That loneliness is a pervasive condition in American society has been evident for years; we bemoan it in popular songs, depict it in paintings, analyze it in articles and books. The most recent of the latter is "Alone in America," in which Louise Bernikow finds loneliness everywhere:
"Not only is loneliness a common experience at one time or another in most people's lives, but it seems hidden away, implied between the lines, insidiously woven into the fabric of most of our social problems. Loneliness propels inordinate numbers of people to abuse alcohol or drugs or other people. Loneliness fills the average workdays of many citizens, and perhaps more, certainly different, kinds of loneliness add to the burden of those who are out of work. It is like the Emperor's nakedness -- obvious to everyone, unuttered."
All of which is true, but the question remains: Is loneliness in America different now than it was a century ago, or a half-century, or a decade? For that matter, is loneliness somehow more widespread now than it was formerly? Bernikow, though she engages in no historical research or analysis, clearly would have us answer both questions in the affirmative, and to her credit she presents ample evidence that the lonely are everywhere. But is the loneliness a person feels today in a singles' apartment complex really any different from the loneliness a person felt in 1886 on a barren plain in Kansas? Probably not: The causes of loneliness may change, but the nature of the beast itself does not. Bernikow's underlying assumption that all of this came to pass only lately is erroneous; as a result "Alone in America" has not much more depth than a run-of-the-mill newspaper feature story.
Over and again, Bernikow seems surprised by things that simply are not surprising: that loneliness is widespread among adolescents and young adults as well as old people; that there is loneliness among married people as well as single ones; that the successful and wealthy can be as lonely as the unknown and unfortunate; that work can cause loneliness as well as provide escape from it. As she travels around from singles' complexes to nursing homes to retirement communities to ordinary households, she repeatedly is startled by the obvious: Loneliness is an inescapable condition of life, perhaps indeed the most inescapable of all since each of us is really known only to himself.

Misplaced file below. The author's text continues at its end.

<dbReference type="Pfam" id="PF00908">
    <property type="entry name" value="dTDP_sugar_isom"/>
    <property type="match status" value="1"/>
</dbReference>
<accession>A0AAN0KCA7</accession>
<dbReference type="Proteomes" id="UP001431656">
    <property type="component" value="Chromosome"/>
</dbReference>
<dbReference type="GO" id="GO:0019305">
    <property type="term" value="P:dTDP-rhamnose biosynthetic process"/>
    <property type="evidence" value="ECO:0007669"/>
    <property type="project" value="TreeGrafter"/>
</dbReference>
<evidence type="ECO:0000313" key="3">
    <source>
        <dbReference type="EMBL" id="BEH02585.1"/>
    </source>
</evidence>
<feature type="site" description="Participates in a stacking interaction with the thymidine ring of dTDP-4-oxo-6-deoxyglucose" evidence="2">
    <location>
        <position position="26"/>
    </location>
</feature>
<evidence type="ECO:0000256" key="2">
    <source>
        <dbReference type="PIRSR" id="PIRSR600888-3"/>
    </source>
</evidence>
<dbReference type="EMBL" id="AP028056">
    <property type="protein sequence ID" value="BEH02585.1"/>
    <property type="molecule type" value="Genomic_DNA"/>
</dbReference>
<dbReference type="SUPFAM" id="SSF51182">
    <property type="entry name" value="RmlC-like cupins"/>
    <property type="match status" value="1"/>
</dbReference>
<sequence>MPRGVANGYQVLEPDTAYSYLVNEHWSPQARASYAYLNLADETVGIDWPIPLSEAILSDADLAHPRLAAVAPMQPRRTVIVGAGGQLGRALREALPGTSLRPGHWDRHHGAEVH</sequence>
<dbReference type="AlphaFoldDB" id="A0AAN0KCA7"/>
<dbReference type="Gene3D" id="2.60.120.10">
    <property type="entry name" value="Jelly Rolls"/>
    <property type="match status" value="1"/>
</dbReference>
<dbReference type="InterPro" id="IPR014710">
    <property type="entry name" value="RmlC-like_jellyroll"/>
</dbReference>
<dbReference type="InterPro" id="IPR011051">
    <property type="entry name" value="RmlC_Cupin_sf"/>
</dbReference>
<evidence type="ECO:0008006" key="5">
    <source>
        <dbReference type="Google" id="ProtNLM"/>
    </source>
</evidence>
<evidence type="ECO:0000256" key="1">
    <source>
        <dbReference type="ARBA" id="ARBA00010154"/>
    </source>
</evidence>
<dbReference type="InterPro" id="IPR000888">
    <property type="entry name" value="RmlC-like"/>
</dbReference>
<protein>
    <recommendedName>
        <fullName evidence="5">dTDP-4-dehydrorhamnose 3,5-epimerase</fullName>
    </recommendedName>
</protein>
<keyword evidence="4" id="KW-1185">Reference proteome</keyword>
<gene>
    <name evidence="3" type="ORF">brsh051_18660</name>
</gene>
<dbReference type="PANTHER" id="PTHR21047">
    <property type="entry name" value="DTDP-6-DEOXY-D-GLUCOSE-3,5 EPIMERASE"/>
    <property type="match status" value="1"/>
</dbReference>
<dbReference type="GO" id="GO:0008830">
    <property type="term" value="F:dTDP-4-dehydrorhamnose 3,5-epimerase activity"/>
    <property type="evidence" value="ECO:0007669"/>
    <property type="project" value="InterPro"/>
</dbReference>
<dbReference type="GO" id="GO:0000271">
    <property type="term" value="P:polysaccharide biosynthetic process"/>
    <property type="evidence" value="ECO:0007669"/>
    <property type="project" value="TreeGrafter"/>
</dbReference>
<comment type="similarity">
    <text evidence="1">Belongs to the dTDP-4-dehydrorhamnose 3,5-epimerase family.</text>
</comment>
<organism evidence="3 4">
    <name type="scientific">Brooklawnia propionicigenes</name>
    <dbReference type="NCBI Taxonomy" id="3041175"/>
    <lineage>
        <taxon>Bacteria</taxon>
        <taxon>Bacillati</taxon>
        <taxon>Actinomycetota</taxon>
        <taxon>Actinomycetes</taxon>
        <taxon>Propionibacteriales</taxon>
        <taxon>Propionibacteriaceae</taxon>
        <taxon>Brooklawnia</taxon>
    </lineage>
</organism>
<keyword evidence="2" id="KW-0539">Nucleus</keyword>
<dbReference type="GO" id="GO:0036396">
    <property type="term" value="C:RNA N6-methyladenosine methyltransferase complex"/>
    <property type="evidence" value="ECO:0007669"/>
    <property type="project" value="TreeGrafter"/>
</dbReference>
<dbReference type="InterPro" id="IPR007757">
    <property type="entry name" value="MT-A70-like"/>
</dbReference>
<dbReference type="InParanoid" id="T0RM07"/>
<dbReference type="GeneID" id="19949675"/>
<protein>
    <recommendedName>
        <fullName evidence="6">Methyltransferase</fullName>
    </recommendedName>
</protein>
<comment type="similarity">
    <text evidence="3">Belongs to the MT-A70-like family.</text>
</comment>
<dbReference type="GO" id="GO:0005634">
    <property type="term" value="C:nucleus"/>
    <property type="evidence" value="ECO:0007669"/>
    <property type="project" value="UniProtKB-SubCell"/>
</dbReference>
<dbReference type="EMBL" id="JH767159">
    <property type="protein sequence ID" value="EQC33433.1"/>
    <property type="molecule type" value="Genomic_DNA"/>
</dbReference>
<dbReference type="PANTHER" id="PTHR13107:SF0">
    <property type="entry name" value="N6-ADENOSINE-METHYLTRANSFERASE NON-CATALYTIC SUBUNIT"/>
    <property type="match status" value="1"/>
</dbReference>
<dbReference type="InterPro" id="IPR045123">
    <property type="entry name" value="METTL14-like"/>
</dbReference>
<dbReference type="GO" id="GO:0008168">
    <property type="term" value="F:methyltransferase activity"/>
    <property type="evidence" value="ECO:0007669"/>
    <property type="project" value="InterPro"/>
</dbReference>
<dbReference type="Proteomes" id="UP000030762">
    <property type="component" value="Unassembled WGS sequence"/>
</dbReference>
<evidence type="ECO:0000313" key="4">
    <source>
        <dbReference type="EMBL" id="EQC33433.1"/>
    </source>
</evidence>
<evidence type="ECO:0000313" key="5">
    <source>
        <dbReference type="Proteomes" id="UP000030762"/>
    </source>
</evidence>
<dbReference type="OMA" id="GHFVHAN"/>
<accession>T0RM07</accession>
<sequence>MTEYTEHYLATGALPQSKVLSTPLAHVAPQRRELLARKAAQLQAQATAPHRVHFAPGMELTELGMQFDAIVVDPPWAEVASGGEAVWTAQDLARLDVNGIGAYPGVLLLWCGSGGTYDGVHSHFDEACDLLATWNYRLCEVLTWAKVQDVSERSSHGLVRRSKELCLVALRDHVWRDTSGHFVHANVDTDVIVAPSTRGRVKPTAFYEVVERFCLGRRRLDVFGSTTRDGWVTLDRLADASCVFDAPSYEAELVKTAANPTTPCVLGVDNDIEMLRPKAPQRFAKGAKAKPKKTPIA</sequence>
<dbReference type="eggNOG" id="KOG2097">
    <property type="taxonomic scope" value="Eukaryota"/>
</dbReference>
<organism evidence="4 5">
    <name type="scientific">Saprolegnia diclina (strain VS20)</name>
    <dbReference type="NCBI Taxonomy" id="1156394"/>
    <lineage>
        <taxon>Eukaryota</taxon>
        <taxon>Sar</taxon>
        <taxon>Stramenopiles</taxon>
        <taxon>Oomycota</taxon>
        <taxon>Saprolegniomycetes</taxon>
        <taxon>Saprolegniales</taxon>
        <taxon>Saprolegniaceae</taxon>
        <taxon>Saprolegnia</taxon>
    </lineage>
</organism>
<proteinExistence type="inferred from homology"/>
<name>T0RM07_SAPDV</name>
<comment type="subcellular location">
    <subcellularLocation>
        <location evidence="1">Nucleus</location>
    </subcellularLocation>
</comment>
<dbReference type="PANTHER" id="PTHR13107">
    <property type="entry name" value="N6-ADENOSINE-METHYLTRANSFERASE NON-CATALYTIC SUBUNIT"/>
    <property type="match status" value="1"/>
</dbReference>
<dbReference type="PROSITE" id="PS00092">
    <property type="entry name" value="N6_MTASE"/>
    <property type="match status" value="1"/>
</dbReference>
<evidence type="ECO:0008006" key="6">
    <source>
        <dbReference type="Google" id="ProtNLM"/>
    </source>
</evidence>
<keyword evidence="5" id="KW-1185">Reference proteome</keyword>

It is possible, though, that there may be some changes in both the causes and nature of loneliness as a result of television, which makes it all the more astonishing that Bernikow never actually pauses to contemplate its effects. She mentions television in passing from time to time, but she never gets around to analyzing phenomena that will seem obvious to any casual observer of social life: that television may cause loneliness and despair by exposing people to ways of life they can never hope to achieve; that television creates imaginary and unreciprocated "friendships" and thus may bring about a new, potentially dangerous kind of loneliness or disorientation; that television can relieve loneliness, especially among the bedridden and isolated.
That these and other questions related to television go to all intents and purposes unconsidered in "Alone in America" leaves the book pretty well beside the point; you simply can't do sociology these days, whether pop or academic, without taking the effects of television into account. A further difficulty with the book is that Bernikow, like too many journalists these days, injects herself into it in unnecessary, gratuitous ways. As it happens she comes across as a decent and compassionate person, but that is no excuse for the wild profusion of first-person singulars with which "Alone in America" is littered from its opening paragraph to its last. "Dr. MacLaughlin and I sat in a dark bar a few paces from Harvard Square." "I sat munching sandwiches with doctors Paul and Frances Lippmann . . . " So what? Who cares?
"Alone in America" is not, to be sure, without its virtues, the most welcome of which is that Bernikow refrains from the psychobabble so endemic among pop psychologists. She makes a real effort to spread her net beyond the white middle class, another rarity in pop psychology, and she doesn't pretend to have any definitive answers to a problem that will be with us for as long as there's an us. But her lack of historical perspective and her failure to examine the role of television are shortcomings from which "Alone in America" never recovers.